Speaking of the conference, I had the good fortune of attending and listening to passionate students discuss their research. Dr. Haught, our faculty advisor, asked me to monitor the refreshments, direct lost students to their presentation rooms, and attend presentations. I snagged an oatmeal cookie and settled in for a panel on Chaucer’s work. As I munched on my cookie, I was pleasantly surprised that each panelist adopted an appropriate “Chaucerian” accent when quoting from their primary source. The panelists discussed gender roles, Judaism, and answered audience questions like seasoned professionals.
One of my favorite panels that I attended was a panel entitled “The Documentary.” I write Creative Nonfiction, so I was stoked to hear that some of the ethical concerns and craft decisions are similar. I mentally reminded myself to check if each film was streaming on Netflix. One of the panelists presented her paper, Welcome to Leith and Its Unanswered Questions about Filmmaking and White Supremacy,” in which she discussed the ethics of filmmaking—namely whether it is a documentarian’s responsibility to confront ethical issues, such as condemning white supremacy and racism. These are the same ethical issues that underpin writing and how one’s subjectivity can affect one’s work. It pleased me that, like the rest of the conference, students presented on such divergent subjects; indeed, Brian Harris’ paper was centered around a rock ‘n’ roll documentary. The English field inspires, of course, analyses not only of literature, but of cultural studies and film.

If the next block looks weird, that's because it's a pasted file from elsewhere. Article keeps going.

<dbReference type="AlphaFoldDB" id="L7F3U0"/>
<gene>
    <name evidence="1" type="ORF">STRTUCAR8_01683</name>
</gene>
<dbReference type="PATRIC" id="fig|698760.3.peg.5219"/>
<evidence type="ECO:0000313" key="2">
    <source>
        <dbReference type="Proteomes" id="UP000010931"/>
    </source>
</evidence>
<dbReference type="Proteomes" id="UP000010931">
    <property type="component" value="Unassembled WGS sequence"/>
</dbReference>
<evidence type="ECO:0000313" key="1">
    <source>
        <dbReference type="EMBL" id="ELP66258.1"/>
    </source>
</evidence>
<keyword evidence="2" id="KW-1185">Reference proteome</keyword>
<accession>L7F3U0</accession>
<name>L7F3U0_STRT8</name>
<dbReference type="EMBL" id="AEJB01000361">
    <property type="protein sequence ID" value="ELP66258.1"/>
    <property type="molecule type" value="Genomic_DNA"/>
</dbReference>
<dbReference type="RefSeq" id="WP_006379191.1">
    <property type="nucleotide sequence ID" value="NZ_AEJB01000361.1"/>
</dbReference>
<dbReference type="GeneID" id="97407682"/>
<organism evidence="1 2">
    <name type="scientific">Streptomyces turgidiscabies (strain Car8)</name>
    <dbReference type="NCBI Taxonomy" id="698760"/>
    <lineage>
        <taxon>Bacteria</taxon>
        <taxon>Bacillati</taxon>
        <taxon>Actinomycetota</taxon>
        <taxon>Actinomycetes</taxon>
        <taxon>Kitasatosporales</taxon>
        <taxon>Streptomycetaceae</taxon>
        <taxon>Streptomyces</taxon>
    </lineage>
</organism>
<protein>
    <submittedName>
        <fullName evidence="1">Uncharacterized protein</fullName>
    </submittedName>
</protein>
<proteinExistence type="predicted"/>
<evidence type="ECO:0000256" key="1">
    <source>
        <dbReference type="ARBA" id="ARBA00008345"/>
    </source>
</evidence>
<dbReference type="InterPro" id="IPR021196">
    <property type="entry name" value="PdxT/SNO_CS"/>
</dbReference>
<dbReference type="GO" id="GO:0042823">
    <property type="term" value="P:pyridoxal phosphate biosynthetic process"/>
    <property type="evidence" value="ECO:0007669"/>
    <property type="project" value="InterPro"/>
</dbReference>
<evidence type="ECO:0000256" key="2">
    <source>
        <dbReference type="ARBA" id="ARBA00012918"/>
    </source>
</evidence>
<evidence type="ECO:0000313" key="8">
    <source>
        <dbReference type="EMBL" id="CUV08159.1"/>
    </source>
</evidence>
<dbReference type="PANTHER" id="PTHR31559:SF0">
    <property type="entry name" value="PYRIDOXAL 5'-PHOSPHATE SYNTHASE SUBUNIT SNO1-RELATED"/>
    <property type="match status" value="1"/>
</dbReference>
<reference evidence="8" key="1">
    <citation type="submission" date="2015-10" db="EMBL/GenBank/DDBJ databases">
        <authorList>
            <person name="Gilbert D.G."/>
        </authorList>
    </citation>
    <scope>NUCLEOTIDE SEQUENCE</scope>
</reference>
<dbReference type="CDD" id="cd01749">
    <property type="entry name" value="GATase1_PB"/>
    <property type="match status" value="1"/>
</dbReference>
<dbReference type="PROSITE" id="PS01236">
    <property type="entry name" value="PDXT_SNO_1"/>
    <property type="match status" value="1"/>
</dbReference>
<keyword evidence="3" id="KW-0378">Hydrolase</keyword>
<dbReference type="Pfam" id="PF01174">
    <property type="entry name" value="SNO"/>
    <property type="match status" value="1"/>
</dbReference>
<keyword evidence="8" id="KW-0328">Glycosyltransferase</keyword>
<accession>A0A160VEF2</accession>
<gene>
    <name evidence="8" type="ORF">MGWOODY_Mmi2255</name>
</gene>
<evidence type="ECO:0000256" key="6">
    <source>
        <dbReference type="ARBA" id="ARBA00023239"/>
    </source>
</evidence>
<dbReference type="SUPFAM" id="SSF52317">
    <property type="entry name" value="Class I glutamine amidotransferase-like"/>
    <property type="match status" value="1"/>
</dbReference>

Sometimes when I write alone in my room or attend class, I wonder about my classmates’ work—their creative or literary passions. The conference allowed me to have a glimpse into this work and it was a wonderful opportunity to mingle with professors and students who love the English field as much as I do. My plans to attend next year are solidified because I began to see my peers as colleagues. The conference also illustrated how academia can bring us together to confront social issues and ethical quandaries.
-Hailey Hughes, January 2018